Marquis, Joshua. “Symposium: Innocence in Capital Sentencing: Article: The Myth of

Innocence.” 95 J. Crim. L. & Criminology 501, Northwestern School of Law, 2005.

This text complements and expounds on the issues covered in Campbell’s text. That is, innocence in the context of execution under the provisions of death penalty.

Mauer, Marc., Ryan, King & Malcolm, Young. “The Meaning of ‘Life’: Long Prison Sentences

in Context.” May 2004.

The continuing replacement of death penalties by life imprisonment is captured in this text. Death penalties in the United States are captured, and trends in execution of prisoners are highlighted for over a long period of time.

Ogletree, Charles & Sarat, Austin. From Lynch Mobs to the Killing State: Race and the Death

Penalty in America. New York: New York University Press, 2006.

This text is further insight into death penalty pursuits in the U.S. This text is a good source since it considers the significant changes that have encompassed the American legal system, providing or alleviating death penalties in the pursuit of justice and observance of human rights and freedoms.

Global Sources: Annotated Bibliography

Anckar, Carsten. Determinants of the Death Penalty: A Comparative Study of the World.

London: Routledge, 2004.

The globe has also been put into focus in the death penalty debate. This text presents a comparative study into various countries around the globe, giving an insight into how forms of punishment have evolved to encompass death penalties. This text makes a good source due to the fact that it accounts for global death penalty pursuits.

Hodgkinson, Peter & Schabas, William. Capital Punishment, Strategies for Abolition.

Cambridge: Cambridge University Press, 2004.

Many nations around the world are pursuing abolishment of capital punishment. They are designing new forms of punishment that are meant to replace death penalty. This source outlines the strategies that are being employed by presenting the contribution of various countries of the world into capital punishment reforms.

Johnson, David & Zimring, Franklin. The Next Frontier: National Development, Political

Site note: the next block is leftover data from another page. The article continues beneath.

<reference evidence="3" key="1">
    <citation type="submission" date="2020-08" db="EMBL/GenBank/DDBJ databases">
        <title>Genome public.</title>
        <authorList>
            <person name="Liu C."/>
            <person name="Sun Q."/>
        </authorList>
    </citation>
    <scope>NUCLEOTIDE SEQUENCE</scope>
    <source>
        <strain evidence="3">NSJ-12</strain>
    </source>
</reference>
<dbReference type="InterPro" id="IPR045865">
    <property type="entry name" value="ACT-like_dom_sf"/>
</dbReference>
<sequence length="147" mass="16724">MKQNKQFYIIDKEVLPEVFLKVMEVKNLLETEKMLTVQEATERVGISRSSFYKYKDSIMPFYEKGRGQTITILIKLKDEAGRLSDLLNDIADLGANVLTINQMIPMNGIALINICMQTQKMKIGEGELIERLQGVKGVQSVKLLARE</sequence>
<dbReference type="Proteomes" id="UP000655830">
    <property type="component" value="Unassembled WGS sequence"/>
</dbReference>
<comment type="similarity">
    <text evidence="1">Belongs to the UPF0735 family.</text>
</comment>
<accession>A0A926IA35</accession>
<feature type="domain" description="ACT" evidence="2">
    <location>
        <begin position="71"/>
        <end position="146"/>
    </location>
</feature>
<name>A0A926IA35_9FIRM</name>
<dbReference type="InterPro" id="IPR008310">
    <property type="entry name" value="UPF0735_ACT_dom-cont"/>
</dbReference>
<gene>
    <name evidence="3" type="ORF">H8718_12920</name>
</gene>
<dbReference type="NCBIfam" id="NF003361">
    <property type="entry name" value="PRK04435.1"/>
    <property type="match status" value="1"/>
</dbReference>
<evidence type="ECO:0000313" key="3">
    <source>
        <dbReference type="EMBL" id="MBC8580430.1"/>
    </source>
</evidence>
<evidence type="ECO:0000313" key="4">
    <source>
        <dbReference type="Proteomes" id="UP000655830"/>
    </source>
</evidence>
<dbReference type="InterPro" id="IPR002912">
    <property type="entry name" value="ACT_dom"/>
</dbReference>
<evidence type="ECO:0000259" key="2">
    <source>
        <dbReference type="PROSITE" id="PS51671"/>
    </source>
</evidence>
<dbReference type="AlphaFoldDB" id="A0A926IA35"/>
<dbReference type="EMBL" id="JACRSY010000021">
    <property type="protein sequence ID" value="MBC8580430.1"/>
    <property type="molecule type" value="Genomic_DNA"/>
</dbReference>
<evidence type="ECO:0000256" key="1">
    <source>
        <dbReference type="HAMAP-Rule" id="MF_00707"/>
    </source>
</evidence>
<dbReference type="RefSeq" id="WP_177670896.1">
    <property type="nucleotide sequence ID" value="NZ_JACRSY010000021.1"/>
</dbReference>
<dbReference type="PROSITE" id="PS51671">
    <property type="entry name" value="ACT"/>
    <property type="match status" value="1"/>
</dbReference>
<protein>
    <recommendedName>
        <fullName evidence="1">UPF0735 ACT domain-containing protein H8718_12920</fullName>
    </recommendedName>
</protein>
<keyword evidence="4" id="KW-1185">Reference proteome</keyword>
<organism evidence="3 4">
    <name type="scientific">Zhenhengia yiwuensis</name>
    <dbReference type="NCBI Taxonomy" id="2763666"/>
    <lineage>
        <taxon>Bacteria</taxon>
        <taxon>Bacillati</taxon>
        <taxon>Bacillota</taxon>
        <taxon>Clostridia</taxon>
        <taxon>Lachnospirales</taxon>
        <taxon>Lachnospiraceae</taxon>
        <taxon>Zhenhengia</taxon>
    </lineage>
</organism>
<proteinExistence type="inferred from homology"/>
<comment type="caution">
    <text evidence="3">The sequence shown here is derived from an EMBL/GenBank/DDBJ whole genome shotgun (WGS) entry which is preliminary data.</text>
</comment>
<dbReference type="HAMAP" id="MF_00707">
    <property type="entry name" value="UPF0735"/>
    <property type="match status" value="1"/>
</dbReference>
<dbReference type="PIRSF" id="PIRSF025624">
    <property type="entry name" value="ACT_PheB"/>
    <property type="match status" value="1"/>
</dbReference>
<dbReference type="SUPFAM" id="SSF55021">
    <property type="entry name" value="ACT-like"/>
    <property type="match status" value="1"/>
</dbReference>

Change, and the Death Penalty in Asia. New York: Oxford University Press, 2009.

This text takes into account political drive in the practice of death penalties in Asia. The interest herein is to link execution of prisoners to national development. It argues that death penalties cost the state substantial amounts of money compared to long sentencing. In the pursuit of political change, the source evaluates the viability of death penalties in the social, political and economic context.

Roger, Hood. ‘Capital Punishment: The Commonwealth in World Perspective’, The

Commonwealth Lawyer, 17(3), 2008, pp. 30-35.

This source presents the views of commonwealth countries in relation to death penalty. The views therein more or less speak for the global context with regard to capital punishment, making a good source to account for global practice of death penalty.

Roger, Hood & Hoyle, Carolyn. The death penalty: a worldwide perspective. Oxford: Oxford

University Press, 2008.

This further complements the commonwealth countries’ pursuits. It is an evaluation of the various standpoints and perspectives of the world in relation to death penalty. Roger compares state by state mode of implementing death penalties, and highlights the underlying differences and similarities, and the actions being taken in that regard.

Works Cited

Anckar, Carsten. Determinants of the Death Penalty: A Comparative Study of the World.

London: Routledge, 2004.

Bedau, Adam. “Abolishing the Death Penalty Even for the Worst Murderers.” The Politics of

State Killing. (Excerpt from Sarat, Austin, ed. The Killing State: Capital Punishment in Law, Politics and Culture. New York: Oxford University Press, 1999).

Campbell, Ward. “Critique of DPIC List: Presentation: ‘The Truth About Actual Innocence’,”

Annual Conference of the Association of Government Attorneys in Capital Litigation, July 25, 2002.

Hodgkinson, Peter & Schabas, William. Capital Punishment, Strategies for Abolition.

Cambridge: Cambridge University Press, 2004.

Johnson, David & Zimring, Franklin. The Next Frontier: National Development, Political

Change, and the Death Penalty in Asia. New York: Oxford University Press, 2009.

Marquis, Joshua. “Symposium: Innocence in Capital Sentencing: Article: The Myth of

Innocence.” 95 J. Crim. L. & Criminology 501, Northwestern School of Law, 2005.

Mauer, Marc., Ryan, King & Malcolm, Young. “The Meaning of ‘Life’: Long Prison Sentences

in Context.” May 2004.

Ogletree, Charles & Sarat, Austin. From Lynch Mobs to the Killing State: Race and the Death

Penalty in America. New York: New York University Press, 2006.

Roger, Hood & Hoyle, Carolyn. The death penalty: a worldwide perspective. Oxford: Oxford

University Press, 2008.

Roger, Hood. ‘Capital Punishment: The Commonwealth in World Perspective’, The

Commonwealth Lawyer, 17(3), 2008, pp. 30-35.